Kathryn Hadley's

On line astronomy courses and descriptions

The courses in the astronomy sequence (PH 205, PH 206, PH 207) are stand-alone classes and can be taken in any order. There are no specific prerequisites or corequisites; students should have a working knowledge of basic algebra. An accompanying laboratory includes outdoor observations as well as analysis of observational data and virtual experiments to develop an understanding of making hypotheses, organizing and presenting data, analysis and model construction. This on line class is an accredited Bacc Core Course, fulfilling the requirement for a science class with a lab.

Kathryn Hadley PhD


I graduated with a PhD in Physics from the University of Oregon (UO) in 2011. While doing research in theoretical astrophysics, I taught astronomy at Lane Community College (LCC) where I received the Faculty Recognition Award. After graduation, I taught at Whitman College as a visiting professor for two years, and then at Lane Community College for two years. I am now full time at Oregon State University, teaching Astronomy courses in both fully on line and hybrid formats.

Email: hadlekat@oregonstate.edu

Website : khadley.com

Office phone: (541) 737-4312

OSU Office: Weniger Hall

SkypeName : hadlekat


Physics 205

Solar System Astronomy

Our own solar system gives us the best opportunity for studying planets close-up. In this course, we study a variety of planets, including the terrestrial planets: Mercury, Venus, Mars and Earth, and Jovian planets: Jupiter, Saturn, Uranus and Neptune, and of course, minor planets like Pluto. We also discuss other members of the solar system such as comets and asteroids. We pay special attention to the discovery and understanding of extrasolar planets. These extrasolar planets have given us reason to rethink our theories regarding how our solar system was formed. In this class, we delve into solar system formation with an eye on including this new information.

Physics 206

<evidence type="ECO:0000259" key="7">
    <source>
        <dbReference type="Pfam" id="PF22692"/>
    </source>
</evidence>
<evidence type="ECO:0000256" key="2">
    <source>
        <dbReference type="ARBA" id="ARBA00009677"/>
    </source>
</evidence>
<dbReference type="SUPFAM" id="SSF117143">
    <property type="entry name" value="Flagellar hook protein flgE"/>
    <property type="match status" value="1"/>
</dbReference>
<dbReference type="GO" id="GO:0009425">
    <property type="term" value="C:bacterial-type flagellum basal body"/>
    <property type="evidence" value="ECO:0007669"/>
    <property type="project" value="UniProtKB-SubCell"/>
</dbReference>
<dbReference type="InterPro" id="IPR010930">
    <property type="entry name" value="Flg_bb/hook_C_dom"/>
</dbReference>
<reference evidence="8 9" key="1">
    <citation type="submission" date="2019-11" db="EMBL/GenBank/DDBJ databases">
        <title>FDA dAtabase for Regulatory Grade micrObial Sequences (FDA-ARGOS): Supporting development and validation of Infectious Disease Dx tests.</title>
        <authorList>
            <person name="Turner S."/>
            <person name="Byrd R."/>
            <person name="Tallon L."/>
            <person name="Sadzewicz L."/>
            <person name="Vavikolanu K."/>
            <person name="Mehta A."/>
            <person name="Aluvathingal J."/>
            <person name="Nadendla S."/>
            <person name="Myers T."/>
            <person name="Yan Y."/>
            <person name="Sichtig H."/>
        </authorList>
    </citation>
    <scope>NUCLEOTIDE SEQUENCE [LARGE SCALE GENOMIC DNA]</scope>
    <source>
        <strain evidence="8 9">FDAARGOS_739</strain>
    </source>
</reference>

Stars and Stellar Evolution

This course focuses on the formation, and evolution of sun-like stars and more massive stars. We will begin by studying light and how it gives us information regarding stars. We then look at our closest star, the sun, in detail, including how fusion produces energy in the core, and how that energy is transported to the surface of the sun. We learn about features of the sun like sunspots, flares and coronal mass ejections We will explore stars in general with special consideration given to the processes of star formation and evolution. We then discuss the end-state of sun-like stars, and for more massive stars, the supernova, paying attention compact objects like neutron stars and black holes.

Physics 207

Galaxies, Quasars and Cosmology

This course begins by examining our own galaxy, the Milky Way. We then look at galaxies in general, discerning between different kinds of galaxies and discussing galaxy formation and evolution, and the role that dark matter plays. We go on to consider the universe as a whole. We will look at the current state of the mapping of the universe and its large scale structure. We will then look at its creation, focusing on aspects of the big bang theory and observational evidence backing up our theory, namely, the cosmic microwave background radiation. We discuss the evolution of the universe to its present state, including the relatively recent discovery of the acceleration of the expansion of the universe and dark energy. We finish by studying life in the universe, including the possibilities of finding life on other planets and in other star systems.